William is the co-founder and CEO of Buoyant, the creator of the open source service mesh projects Linkerd. Prior to Buoyant, he was an infrastructure engineer at Twitter, where he helped move Twitter from a failing monolithic Ruby on Rails app to a highly distributed, fault-tolerant microservice architecture. He was a software engineer at Powerset, Microsoft, and Adap.tv, a research scientist at MITRE, and holds an MS in computer science from Stanford University.
eBPF is a hot topic in the Kubernetes world, and the idea of using it to build a “sidecar-free service mesh” has generated recent buzz. Proponents of this idea claim that eBPF lets them reduce service mesh complexity by removing sidecars. What’s left unsaid is that this model simply replaces sidecar proxies with multitenant per-host proxies — a significant step backward for both security and operability that increases, not decreases, complexity.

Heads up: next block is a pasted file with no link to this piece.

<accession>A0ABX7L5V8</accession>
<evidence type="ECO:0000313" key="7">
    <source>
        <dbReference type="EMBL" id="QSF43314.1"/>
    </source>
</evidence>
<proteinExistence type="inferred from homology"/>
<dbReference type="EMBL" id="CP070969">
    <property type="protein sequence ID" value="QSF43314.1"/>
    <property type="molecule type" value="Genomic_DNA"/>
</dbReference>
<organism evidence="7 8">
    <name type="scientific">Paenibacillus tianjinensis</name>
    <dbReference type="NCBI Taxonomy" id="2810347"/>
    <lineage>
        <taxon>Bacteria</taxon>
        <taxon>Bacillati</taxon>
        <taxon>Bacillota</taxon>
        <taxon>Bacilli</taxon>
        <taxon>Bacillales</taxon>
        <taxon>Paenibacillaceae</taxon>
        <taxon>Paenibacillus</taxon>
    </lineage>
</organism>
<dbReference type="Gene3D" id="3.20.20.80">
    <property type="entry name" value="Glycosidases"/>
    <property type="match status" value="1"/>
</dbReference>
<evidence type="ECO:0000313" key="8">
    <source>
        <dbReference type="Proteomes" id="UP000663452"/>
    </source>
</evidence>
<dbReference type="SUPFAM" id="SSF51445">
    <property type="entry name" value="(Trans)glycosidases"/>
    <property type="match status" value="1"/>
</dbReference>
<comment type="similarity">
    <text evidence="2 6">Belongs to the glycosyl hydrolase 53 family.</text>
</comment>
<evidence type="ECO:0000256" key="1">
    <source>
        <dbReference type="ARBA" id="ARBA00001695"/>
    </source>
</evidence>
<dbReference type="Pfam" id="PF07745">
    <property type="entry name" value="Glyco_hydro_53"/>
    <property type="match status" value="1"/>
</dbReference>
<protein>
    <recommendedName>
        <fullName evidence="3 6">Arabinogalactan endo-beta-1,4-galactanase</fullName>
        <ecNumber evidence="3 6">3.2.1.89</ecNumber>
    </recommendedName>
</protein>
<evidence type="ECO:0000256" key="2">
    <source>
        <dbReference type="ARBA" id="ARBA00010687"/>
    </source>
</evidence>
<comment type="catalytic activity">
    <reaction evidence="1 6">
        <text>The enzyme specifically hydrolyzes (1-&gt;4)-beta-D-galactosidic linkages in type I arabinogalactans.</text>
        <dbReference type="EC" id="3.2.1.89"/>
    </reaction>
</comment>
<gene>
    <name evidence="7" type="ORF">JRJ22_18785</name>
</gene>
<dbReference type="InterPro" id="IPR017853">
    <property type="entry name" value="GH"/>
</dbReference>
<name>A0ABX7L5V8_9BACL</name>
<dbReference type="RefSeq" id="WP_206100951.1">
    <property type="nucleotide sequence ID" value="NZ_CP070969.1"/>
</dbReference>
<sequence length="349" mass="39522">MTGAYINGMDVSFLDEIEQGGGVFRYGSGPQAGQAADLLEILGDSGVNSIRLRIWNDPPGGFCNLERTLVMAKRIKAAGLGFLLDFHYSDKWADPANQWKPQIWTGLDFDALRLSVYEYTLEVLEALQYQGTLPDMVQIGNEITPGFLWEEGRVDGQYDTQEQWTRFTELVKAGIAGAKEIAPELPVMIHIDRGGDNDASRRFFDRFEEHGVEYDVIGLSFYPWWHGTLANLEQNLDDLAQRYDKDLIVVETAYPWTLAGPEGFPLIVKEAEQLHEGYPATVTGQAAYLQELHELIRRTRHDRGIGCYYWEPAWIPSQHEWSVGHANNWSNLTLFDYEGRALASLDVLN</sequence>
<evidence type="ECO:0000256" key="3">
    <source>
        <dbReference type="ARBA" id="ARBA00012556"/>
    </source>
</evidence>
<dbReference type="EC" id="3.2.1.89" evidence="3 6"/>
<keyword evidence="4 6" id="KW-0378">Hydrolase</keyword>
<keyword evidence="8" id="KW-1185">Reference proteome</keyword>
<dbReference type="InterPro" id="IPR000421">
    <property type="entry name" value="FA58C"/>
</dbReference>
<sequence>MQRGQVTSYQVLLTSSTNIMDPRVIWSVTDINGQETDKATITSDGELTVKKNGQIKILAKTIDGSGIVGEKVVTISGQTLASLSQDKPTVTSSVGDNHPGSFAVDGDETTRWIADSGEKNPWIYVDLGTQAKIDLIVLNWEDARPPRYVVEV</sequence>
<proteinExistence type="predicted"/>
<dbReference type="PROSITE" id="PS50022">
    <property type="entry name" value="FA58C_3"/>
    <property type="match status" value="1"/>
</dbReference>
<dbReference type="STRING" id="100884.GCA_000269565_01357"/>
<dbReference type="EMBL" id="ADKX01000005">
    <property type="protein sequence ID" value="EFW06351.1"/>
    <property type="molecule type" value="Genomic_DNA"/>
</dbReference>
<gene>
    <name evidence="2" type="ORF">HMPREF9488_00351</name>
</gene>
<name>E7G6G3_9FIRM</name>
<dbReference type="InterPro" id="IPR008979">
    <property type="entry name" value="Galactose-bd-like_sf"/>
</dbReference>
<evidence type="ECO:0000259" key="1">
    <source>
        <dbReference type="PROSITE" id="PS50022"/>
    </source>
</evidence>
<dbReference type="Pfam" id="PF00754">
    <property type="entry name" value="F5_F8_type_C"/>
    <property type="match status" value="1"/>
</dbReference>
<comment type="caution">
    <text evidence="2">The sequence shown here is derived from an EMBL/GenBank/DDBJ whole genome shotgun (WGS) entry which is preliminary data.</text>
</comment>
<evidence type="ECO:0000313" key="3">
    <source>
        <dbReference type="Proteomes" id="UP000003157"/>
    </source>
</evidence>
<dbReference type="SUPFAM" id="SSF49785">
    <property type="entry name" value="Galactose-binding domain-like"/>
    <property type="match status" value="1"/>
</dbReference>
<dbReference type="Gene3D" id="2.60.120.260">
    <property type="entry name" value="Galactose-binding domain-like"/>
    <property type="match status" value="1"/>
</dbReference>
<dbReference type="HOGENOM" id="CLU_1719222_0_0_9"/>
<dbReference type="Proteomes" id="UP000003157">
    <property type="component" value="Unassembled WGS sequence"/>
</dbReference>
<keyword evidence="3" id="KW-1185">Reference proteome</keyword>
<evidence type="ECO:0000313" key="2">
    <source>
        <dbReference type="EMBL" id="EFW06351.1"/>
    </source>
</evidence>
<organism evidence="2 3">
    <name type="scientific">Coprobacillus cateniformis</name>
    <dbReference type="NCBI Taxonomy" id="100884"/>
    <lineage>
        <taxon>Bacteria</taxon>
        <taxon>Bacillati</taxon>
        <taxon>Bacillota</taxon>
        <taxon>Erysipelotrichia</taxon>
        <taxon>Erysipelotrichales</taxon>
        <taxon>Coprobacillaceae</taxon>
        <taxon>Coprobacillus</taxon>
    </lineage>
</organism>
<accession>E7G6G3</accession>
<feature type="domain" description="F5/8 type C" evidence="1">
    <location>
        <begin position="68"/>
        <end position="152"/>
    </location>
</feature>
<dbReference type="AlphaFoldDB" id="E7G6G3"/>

The sidecar model represents a tremendous advancement for the industry. Sidecars allow the dynamic injection of functionality into the application at runtime, while — critically — retaining all the isolation guarantees achieved by containers. Moving from sidecars back to multitenant, shared proxies loses this critical isolation and results in significant regressions in security Continue reading
KubeCon + CloudNativeCon sponsored this post, in anticipation of Linkerd can deliver critical features such as transparent mutual TLS, gRPC load balancing, blue-green deploys, and golden metrics. But like all abstractions, these features come at a cost. Some of this cost is human in nature: the more complex the service mesh, the more effort required to operate it successfully. Some of the cost is system cost: a service mesh consumes CPU and memory, and introduces latency to the application.
Linkerd’s goal is to minimize this cost by being the smallest, fastest service mesh for Kubernetes (a claim which